The journey, which started from London in August 2018, took the cyclist eight months to arrive in Ghana.
She passed through six other African countries – Morocco, Mauritania, Senegal, Guinea Bissau, Guinea and Cote D’Ivoire.
Ms Ray told the Ghana News Agency (GNA) that her cycling journey was to erase the perception that cycling for long distances could only be undertaken by men.
“If a man can travel thousands of kilometres alone and feel safe, then a woman can equally do same,” she said.
Ms Ray said she made friends in Ho, the Volta Regional Capital, in 2008 when she volunteered for a Non-Governmental Organization in Ghana and promised to visit again but opted to use the bicycle to fulfill that promise.
She said the green environment of Ho made her feel closer to nature and persuaded her to visit again after 11 years.
Ms Ray said riding through villages in some African countries made her understand the challenges people in rural areas faced daily to survive.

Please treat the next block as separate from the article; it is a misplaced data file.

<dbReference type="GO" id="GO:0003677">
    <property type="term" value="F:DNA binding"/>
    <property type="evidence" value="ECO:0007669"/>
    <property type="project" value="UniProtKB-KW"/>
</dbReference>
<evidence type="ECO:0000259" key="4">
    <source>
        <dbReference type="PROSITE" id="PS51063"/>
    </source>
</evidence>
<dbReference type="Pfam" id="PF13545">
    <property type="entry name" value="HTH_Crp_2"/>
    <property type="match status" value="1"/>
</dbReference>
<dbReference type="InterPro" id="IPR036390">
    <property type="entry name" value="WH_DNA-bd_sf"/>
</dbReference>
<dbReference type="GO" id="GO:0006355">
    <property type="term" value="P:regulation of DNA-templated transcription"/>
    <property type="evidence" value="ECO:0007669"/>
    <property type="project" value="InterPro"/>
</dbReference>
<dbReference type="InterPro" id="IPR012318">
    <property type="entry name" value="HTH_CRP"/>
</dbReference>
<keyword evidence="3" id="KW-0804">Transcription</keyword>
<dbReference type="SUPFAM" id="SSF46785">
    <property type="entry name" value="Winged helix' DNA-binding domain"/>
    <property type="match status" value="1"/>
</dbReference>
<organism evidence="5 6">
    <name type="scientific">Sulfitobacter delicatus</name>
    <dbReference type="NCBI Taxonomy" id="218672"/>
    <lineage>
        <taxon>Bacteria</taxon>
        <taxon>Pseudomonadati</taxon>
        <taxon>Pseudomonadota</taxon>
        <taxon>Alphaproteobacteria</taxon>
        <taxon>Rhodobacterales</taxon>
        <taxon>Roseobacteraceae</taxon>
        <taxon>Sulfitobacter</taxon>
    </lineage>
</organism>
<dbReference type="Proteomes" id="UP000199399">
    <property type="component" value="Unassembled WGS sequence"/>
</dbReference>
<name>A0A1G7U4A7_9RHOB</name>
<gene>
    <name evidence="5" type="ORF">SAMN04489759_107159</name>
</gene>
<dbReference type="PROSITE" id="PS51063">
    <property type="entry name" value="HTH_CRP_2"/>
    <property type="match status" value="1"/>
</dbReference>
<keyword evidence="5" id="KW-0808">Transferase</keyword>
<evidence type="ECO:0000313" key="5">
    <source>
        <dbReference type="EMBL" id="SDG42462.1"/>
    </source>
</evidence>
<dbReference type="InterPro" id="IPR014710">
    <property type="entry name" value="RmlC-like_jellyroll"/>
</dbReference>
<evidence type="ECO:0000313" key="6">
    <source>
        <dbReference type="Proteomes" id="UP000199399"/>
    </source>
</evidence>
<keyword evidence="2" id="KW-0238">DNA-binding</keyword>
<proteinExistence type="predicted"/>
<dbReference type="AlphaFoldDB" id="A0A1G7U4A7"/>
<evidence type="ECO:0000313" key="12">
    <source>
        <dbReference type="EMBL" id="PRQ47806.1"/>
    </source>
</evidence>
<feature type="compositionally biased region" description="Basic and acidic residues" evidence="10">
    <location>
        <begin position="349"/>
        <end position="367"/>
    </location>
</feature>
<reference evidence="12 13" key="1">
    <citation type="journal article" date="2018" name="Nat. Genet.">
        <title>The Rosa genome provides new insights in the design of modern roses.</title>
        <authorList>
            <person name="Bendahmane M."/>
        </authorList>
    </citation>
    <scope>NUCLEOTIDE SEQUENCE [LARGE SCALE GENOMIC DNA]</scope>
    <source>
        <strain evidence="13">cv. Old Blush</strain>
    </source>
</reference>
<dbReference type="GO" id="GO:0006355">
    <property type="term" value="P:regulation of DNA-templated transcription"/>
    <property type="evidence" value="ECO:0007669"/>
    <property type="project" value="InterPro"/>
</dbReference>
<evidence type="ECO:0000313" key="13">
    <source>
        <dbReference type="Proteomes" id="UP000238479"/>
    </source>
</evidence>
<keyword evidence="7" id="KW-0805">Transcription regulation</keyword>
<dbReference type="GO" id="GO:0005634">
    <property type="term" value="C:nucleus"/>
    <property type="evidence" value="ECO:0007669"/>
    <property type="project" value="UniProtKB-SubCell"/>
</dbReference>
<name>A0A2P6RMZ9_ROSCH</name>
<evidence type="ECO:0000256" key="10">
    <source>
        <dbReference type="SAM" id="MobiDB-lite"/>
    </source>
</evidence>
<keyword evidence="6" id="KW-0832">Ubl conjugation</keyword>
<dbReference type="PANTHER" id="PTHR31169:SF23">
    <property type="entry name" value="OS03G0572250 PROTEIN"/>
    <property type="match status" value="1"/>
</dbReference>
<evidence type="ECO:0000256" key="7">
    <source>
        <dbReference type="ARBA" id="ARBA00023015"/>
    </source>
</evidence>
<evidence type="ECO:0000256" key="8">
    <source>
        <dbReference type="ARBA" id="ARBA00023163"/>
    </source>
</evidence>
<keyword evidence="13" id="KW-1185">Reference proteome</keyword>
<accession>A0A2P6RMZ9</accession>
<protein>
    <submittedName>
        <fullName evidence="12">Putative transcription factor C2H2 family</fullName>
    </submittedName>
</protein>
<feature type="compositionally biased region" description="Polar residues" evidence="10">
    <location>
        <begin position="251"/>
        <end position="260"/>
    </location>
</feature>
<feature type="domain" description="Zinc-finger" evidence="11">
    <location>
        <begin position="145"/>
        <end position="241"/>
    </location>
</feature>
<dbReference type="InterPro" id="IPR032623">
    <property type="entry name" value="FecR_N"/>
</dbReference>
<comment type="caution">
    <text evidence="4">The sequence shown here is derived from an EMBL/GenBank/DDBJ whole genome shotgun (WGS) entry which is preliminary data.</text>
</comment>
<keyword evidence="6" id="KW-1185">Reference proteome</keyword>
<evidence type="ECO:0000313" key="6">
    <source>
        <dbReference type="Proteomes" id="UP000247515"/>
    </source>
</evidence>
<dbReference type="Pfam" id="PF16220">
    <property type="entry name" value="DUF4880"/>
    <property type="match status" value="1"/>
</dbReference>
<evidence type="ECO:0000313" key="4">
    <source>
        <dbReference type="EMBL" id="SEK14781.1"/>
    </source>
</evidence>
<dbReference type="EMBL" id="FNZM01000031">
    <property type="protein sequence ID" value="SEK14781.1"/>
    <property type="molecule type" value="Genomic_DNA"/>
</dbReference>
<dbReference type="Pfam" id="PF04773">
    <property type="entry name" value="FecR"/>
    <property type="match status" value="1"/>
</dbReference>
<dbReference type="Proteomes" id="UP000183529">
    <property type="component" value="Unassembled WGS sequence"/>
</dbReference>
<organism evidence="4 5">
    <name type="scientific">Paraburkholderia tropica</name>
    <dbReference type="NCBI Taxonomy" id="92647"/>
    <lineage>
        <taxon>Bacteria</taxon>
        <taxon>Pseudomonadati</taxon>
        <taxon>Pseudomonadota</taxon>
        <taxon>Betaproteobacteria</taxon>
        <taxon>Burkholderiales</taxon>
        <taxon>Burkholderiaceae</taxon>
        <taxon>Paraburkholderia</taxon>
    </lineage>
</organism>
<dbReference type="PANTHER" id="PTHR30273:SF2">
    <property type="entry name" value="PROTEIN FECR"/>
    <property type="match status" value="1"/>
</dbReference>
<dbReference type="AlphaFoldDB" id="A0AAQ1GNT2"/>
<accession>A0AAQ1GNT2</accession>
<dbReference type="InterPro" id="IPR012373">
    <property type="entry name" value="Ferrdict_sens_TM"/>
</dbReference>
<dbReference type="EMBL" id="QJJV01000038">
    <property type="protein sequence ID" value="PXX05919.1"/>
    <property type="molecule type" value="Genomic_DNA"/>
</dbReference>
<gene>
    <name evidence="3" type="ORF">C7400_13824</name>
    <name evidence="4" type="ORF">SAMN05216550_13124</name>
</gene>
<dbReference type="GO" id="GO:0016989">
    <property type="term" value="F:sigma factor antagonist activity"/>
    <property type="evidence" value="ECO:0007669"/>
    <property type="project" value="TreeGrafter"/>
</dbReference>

She said one of the main challenges she encountered was the strong winds in the desert, which slowed her pace and made visibility poor, making the journey tiring.
The cyclist said her bicycle broke down in Mauritania due to some unpaved roads she used but was able to fix it to continue the journey.
She bemoaned the lack of respect for cyclists by some drivers, and said she was “carelessly” knocked down by a taxi driver in Senegal, which further delayed her journey for a month.
Ms Tay said she built and repaired bicycles in the United Kingdom and also taught children and refugees to ride to save money.